“Some of these people who come in here digging for it, heck no, I wouldn’t call them nuts,” Bedford County’s sheriff told The Ledger-Star in 1989. Thomson agrees. “There are people who want to solve the historical part of it—just to see if it’s accurate—and most of them are good, normal people just trying to solve a mystery.”

Many of these researchers believe the inconsistencies can be explained away. The archival research they’ve done to achieve this aim is, in some cases, hard to deny.

Take the criticism that silver and gold hadn't been discovered yet. The specifics, they point out, are blurry. Beale researchers have dredged up old reports showing rumors of precious ore swirling decades earlier, with small traces of gold possibly being discovered before Beale’s trip.

The lack of evidence that Beale went west? Carl Nelson Jr., an ex-C.I.A. agent, combed through old newspapers from St. Louis—what would have been Beale’s last checkpoint before the frontier—and discovered a postmaster’s notice in an October 1817 copy of The Missouri Gazette for an “S. T. Beall” and an 1820 notice for a “Thomas Beall” in The Franklin Intelligencer. As for Beale's ability to avoid arrest, researchers point to the Adams-Onis treaty of 1819, which redrew the border between the United States and what was called “New Spain.”

The rebuttal to the clunky cipher solution is impressive. Stephen Matyas researched this discrepancy and compiled one of the world's most complete collections of Declaration of Independence copies. From 1776 to 1825, the Declaration appeared in more than 350 publications, each of which made slight alterations to the text: Unalienable over inalienable, mean time over meantime, institute a new government over institute new government. A single extra word or space, Matyas argued, can corrupt a decipherment. Choose the wrong version and your solution will resemble alphabet soup.

As for the consistent language and the linguistic anachronisms in the pamphlet? That’s nothing, researchers say. Have you ever heard of an editor?

Some of their most remarkable work is genealogical. Researchers discovered that there was not one, but at least two Thomas Beales living within 20 miles of Montvale, Virginia during the early 19th century—and there’s a curious wrinkle in their stories. In the early 1800s, one of them dueled a Lynchburg, Virginia man named James Risque. Afterward, Beale reportedly fled town. Risque, who suffered a nonfatal gunshot wound to the gut, would stay and raise a family that included a grandson named James B. Ward; the same James B. Ward who would later help publish "The Beale Papers."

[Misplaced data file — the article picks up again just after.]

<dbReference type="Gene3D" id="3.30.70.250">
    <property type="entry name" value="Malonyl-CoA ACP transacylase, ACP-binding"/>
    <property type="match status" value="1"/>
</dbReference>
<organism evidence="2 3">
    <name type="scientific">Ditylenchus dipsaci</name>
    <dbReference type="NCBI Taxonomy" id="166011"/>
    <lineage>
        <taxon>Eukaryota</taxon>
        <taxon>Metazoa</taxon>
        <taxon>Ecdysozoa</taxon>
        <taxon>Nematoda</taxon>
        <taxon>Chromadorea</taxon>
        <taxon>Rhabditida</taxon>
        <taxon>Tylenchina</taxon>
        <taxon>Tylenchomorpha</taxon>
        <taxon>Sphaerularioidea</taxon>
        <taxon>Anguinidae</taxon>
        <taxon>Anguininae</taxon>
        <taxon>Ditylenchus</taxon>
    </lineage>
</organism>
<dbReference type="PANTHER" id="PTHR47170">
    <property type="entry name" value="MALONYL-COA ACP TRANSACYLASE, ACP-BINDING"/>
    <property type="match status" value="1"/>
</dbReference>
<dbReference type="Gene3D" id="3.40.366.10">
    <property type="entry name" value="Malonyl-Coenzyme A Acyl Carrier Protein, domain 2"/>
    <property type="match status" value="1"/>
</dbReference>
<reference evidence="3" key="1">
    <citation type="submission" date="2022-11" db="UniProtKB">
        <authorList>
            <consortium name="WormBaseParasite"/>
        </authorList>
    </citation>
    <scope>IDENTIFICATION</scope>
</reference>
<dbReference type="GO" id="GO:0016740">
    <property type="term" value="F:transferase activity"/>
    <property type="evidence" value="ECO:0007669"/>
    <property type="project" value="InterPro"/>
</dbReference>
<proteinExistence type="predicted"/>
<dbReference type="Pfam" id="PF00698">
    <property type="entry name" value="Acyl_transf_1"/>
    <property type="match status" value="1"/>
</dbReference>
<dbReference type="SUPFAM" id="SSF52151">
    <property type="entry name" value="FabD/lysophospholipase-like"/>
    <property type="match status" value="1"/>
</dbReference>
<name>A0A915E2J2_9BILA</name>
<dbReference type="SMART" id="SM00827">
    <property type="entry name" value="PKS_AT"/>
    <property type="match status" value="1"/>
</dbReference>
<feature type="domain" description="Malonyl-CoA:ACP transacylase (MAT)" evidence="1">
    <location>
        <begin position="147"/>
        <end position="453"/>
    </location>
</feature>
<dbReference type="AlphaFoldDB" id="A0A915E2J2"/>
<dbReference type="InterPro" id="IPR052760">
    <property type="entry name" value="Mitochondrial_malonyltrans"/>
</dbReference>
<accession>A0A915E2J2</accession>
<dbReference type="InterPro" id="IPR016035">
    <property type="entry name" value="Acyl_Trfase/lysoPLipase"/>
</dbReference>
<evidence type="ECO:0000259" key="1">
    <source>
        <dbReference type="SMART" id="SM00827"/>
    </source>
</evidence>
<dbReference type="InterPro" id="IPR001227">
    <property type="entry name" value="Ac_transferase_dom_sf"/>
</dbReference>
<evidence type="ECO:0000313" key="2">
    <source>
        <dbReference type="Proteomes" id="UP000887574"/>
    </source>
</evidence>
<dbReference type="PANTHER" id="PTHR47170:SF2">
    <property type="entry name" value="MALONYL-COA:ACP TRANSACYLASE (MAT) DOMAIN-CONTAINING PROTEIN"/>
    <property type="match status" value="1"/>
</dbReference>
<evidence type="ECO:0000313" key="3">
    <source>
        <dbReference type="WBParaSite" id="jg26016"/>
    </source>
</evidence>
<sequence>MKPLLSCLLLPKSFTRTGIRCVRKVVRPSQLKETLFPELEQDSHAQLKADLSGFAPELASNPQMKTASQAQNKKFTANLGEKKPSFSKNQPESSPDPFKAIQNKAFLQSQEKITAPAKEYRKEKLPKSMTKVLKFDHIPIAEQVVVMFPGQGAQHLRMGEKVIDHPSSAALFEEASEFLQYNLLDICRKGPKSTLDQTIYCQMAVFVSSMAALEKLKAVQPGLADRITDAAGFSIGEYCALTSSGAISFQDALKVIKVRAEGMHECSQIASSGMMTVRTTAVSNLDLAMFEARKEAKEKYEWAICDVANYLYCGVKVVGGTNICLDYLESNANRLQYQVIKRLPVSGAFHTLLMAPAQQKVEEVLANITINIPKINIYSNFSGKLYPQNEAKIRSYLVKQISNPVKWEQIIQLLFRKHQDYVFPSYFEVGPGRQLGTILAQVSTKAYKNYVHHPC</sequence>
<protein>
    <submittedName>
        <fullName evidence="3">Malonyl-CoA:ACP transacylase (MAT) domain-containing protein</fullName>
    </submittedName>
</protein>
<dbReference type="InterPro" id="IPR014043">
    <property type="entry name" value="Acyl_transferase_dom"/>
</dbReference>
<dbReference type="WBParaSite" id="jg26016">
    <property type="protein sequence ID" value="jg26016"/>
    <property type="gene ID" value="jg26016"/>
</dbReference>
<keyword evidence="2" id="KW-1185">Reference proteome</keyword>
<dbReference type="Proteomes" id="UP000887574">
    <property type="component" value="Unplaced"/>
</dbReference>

What this all means is anybody’s guess. Not every crumb of information passes the courtroom test, though each discovery has undoubtedly helped Beale-ievers deflect criticism—and has encouraged an ecosystem of theories to bloom.

Indulge here in a small sample platter:

It’s a hoax perpetrated by James B. Ward! (Ward’s children denied this. His daughter “believed the story as she believed the Bible," reported the Lynchburg News in 1934.) No, it's a Freemason plot! (Beale hunter Brian Ford argued that it’s a “brilliantly-crafted Masonic allegory that teaches its moral, not just by stating it but by having the reader pursue or be tempted to pursue an illusion.”) The treasure is real … but was dug up decades ago! (“We know that in the late 1800s people were working in the Montvale area doing construction, and the next thing you know: They’re rich!” Thomson tells me.) The federal government found the treasure! (“[I]t has long since been removed by an N.S.A. task force disguised as U.S. Forest Service workers,” treasure hunter Frederick W. Chesson wrote.) It’s all a cover-up! (The treasure was stolen from the Confederate Treasury and it’s now hidden in—wait for it—Jerry Falwell’s attic!)

 
 

The list goes on. For people like Nick Pelling, a British computer programmer who runs the website Cipher Mysteries, the speculation makes his eyes roll. “I don’t think anything in it corresponds to historical fact,” he says of the Beale story. “Discussions about the Beale have lost a lot of focus, lapsed into argumentation based on the minutiae of the pamphlet.”

Pelling belongs to the third species of Beale hunter. In his view, the endless bickering over the story's historical authenticity distracts from the true mystery: the codes. The real treasure isn’t what’s buried underground, but what’s buried in the numbers.

That's been the opinion of cryptanalysts for nearly a century. In the 1930s, William F. Friedman, leader of the U.S. Army Signal Intelligence Service, or S.I.S.—the forerunner to the N.S.A.—spent his leisure hours attempting to untangle the Beale codes. He took them so seriously that his legal counselor drafted an agreement in case he solved them.

He never did, of course. In a letter, Friedman wrote: “So far as my attempts to produce an authentic reading is concerned, I can most earnestly say I have tried to the best of my ability and now must confess myself beaten.”